Emphasizing the closeness of the bond, Bremmer offers an alternate reading of the next pair, Hnaef and his sister Hildeburh's son, nameless in the Finnsburg Episode (lines 1063-1160a) . Although "critics have usually assumed that they were fighting on different sides," Bremmer (1980:33) argues, "there is no indication whatsoever in the text for this assumption. The probability should not be dismissed, therefore, that Hildeburh's son was a member of Hnaef's comitatus." This scenario is worth considering, especially since in a preliterary matriclan the uncle and nephew would share the same unilineal totem and unilocal residence, thus forming a tight configuration, a "true atom of kinship." Whatever the nature of their relationship, though, it is undeniably close, emotional, and, to the Beowulf Poet, not just sentimental but exceptionally tragic when the two fall in the same fight. His geomuru ides, "mournful lady," Hildeburh (line 1075b), sheared of brother, son, and in the next battle husband too, commits the two to the same sad pyre (lines 1114-17):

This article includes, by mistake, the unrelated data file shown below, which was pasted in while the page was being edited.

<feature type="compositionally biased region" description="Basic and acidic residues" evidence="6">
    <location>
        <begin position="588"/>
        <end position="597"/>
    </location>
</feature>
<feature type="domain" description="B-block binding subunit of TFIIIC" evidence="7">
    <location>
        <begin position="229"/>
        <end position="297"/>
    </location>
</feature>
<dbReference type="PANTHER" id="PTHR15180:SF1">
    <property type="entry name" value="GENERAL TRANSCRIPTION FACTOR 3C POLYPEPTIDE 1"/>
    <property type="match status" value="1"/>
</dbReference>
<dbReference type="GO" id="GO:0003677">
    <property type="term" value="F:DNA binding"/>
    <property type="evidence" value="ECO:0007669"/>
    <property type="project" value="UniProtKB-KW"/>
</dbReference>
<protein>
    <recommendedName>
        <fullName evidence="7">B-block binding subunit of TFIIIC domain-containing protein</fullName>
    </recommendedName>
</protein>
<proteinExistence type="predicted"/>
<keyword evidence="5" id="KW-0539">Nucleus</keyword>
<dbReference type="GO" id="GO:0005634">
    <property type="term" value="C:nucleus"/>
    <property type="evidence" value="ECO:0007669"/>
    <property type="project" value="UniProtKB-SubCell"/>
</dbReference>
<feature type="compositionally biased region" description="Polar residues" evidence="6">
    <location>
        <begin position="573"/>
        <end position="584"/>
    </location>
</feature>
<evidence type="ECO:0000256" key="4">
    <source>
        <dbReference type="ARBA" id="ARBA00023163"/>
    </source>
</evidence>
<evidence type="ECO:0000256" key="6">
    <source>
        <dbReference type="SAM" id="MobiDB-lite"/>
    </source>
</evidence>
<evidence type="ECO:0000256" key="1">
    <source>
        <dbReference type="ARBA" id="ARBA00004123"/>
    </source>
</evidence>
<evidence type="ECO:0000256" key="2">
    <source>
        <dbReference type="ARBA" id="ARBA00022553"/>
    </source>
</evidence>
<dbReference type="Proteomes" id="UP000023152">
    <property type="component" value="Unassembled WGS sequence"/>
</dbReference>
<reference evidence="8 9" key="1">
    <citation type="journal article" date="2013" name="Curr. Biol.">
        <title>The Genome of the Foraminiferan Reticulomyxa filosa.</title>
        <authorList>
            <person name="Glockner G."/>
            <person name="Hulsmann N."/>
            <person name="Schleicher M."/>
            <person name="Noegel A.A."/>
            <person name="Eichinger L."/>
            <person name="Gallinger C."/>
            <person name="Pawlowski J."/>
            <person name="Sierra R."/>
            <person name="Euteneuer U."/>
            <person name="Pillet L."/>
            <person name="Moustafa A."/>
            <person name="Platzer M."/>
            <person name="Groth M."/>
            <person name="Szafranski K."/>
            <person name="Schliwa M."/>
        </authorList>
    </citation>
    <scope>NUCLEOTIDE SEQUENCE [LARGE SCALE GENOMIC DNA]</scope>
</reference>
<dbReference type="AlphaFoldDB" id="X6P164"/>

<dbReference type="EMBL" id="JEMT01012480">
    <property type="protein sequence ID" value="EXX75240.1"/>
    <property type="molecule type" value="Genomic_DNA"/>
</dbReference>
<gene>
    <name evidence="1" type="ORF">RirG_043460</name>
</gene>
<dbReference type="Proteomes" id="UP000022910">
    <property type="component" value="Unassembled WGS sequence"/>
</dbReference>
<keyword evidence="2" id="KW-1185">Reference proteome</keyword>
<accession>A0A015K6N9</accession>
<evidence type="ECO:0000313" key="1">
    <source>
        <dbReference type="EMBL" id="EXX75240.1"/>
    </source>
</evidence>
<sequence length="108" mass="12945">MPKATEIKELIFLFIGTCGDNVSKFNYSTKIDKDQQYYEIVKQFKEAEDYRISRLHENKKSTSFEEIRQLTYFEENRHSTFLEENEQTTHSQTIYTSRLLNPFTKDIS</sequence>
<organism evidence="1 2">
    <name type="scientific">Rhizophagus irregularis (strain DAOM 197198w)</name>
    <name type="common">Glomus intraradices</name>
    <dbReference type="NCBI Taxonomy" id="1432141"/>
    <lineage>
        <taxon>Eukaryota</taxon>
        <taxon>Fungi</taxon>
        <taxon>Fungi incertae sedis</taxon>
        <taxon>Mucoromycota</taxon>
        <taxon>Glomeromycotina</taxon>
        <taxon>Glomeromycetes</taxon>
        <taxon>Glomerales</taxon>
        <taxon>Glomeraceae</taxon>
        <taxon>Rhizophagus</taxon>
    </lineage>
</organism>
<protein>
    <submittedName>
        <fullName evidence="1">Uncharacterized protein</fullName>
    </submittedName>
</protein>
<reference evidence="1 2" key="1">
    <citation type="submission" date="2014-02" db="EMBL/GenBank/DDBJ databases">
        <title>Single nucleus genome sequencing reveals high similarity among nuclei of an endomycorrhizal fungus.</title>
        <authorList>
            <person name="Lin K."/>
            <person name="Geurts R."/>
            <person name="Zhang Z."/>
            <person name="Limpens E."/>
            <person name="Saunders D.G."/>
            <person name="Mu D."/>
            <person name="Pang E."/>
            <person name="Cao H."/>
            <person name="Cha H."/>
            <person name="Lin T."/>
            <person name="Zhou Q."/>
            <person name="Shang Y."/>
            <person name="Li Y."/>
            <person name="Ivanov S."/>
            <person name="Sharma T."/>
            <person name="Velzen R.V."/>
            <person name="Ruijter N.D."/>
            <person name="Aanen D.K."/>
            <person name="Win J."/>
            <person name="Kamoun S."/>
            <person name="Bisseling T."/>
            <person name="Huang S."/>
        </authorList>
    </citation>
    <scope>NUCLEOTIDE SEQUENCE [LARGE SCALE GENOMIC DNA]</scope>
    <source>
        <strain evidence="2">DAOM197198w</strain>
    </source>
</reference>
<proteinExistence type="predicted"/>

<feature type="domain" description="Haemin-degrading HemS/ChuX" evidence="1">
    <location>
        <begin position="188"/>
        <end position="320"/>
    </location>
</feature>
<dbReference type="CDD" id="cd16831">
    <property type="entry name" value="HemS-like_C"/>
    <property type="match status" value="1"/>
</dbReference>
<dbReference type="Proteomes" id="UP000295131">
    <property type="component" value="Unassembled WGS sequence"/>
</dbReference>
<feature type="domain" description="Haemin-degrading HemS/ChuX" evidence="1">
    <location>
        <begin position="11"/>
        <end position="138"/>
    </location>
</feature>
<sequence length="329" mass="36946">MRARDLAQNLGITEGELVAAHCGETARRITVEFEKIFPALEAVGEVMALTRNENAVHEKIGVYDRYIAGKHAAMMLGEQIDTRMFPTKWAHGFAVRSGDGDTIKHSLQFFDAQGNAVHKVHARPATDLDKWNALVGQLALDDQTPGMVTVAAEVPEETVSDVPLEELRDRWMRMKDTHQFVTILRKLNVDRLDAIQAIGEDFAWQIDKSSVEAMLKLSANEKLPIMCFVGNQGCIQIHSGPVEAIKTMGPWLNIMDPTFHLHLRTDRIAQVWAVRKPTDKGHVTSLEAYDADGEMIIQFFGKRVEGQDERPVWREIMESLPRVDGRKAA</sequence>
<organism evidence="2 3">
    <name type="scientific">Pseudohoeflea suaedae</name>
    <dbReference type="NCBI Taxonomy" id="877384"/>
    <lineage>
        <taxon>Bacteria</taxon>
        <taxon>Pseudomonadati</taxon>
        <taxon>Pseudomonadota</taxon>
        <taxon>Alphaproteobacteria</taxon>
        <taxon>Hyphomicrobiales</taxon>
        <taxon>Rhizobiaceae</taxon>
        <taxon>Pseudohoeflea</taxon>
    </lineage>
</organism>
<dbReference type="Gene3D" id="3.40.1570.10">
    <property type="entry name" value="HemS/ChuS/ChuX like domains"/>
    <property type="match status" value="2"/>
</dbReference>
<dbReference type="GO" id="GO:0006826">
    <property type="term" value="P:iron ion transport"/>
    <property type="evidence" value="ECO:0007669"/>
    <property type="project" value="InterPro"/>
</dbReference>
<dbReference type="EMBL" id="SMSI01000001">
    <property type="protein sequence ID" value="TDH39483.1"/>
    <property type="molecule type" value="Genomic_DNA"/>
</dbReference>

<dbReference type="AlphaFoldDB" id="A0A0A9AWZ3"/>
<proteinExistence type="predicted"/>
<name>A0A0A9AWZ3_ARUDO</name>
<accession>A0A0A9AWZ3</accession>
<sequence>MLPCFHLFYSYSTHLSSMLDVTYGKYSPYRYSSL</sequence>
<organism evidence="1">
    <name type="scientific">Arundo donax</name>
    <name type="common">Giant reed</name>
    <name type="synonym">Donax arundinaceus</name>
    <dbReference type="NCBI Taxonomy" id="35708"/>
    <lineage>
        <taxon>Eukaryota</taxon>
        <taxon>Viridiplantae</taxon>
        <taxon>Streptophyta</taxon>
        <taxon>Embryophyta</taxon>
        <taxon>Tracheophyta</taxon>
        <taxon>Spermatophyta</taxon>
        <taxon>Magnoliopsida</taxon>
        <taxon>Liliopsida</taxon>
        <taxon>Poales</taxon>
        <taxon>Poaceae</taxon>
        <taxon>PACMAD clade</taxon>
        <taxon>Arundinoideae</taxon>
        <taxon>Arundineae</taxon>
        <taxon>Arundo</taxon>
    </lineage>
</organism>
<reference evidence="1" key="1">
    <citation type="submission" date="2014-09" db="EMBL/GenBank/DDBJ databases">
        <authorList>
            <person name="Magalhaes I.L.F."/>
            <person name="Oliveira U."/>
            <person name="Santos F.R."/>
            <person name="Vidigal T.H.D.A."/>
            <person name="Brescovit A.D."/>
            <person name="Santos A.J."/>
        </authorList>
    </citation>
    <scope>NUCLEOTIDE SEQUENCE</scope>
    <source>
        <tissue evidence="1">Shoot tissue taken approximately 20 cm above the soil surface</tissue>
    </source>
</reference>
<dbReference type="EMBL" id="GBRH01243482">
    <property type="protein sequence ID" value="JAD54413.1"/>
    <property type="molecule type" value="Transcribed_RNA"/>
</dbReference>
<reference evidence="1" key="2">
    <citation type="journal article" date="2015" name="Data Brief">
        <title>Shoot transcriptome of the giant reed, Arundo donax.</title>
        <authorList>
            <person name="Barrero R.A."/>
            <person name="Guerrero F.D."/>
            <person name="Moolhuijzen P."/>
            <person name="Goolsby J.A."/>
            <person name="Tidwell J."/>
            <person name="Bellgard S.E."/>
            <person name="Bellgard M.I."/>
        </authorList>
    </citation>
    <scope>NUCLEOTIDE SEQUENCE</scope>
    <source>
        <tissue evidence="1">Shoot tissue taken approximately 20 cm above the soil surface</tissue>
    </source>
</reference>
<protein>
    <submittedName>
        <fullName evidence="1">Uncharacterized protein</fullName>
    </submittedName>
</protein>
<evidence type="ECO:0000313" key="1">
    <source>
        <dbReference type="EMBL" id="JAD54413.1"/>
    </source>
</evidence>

Het ða Hildeburh æt Hnæfes ade
hire selfre sunu sweoloðe befæsten,
banfatu bærnan, ond on bæl don
eame on eaxle. Ides gnornode.
Hildeburh commanded on Hnaef's funeral pyre
that her own son then be sent to the flames,
his bone-vats burnt, and so upon the bier he lay
by his mother's brother. She mourned, that lady.
This scene may represent the utmost tragedy in the old Germanic tradition: the fall of uncle and nephew-formerly chieftain and heir?-upon the same battlefield. Thus could a dynasty's present and future be cruelly swept away.
Beowulf's devotion to Hygelac represents the same kin-loyalty, since he and his uncle were "shield-companions" in their prime. Recounting his adventures before the dragon fight, the aged hero clearly takes pride in his archetypal devotion to king and uncle. Equally clear is the inspiration the old man finds in fond memories of his beloved leader (lines 2497-2500):
Symle ic him on feðan beforan wolde,
ana on orde, and swa to aldre sceall
sæcce fremman þenden þis sweord þolað,
þæt mec ær ond sið oft gelæste.
Always in the foot-troop before him I went,
alone at the point; and in life must I thus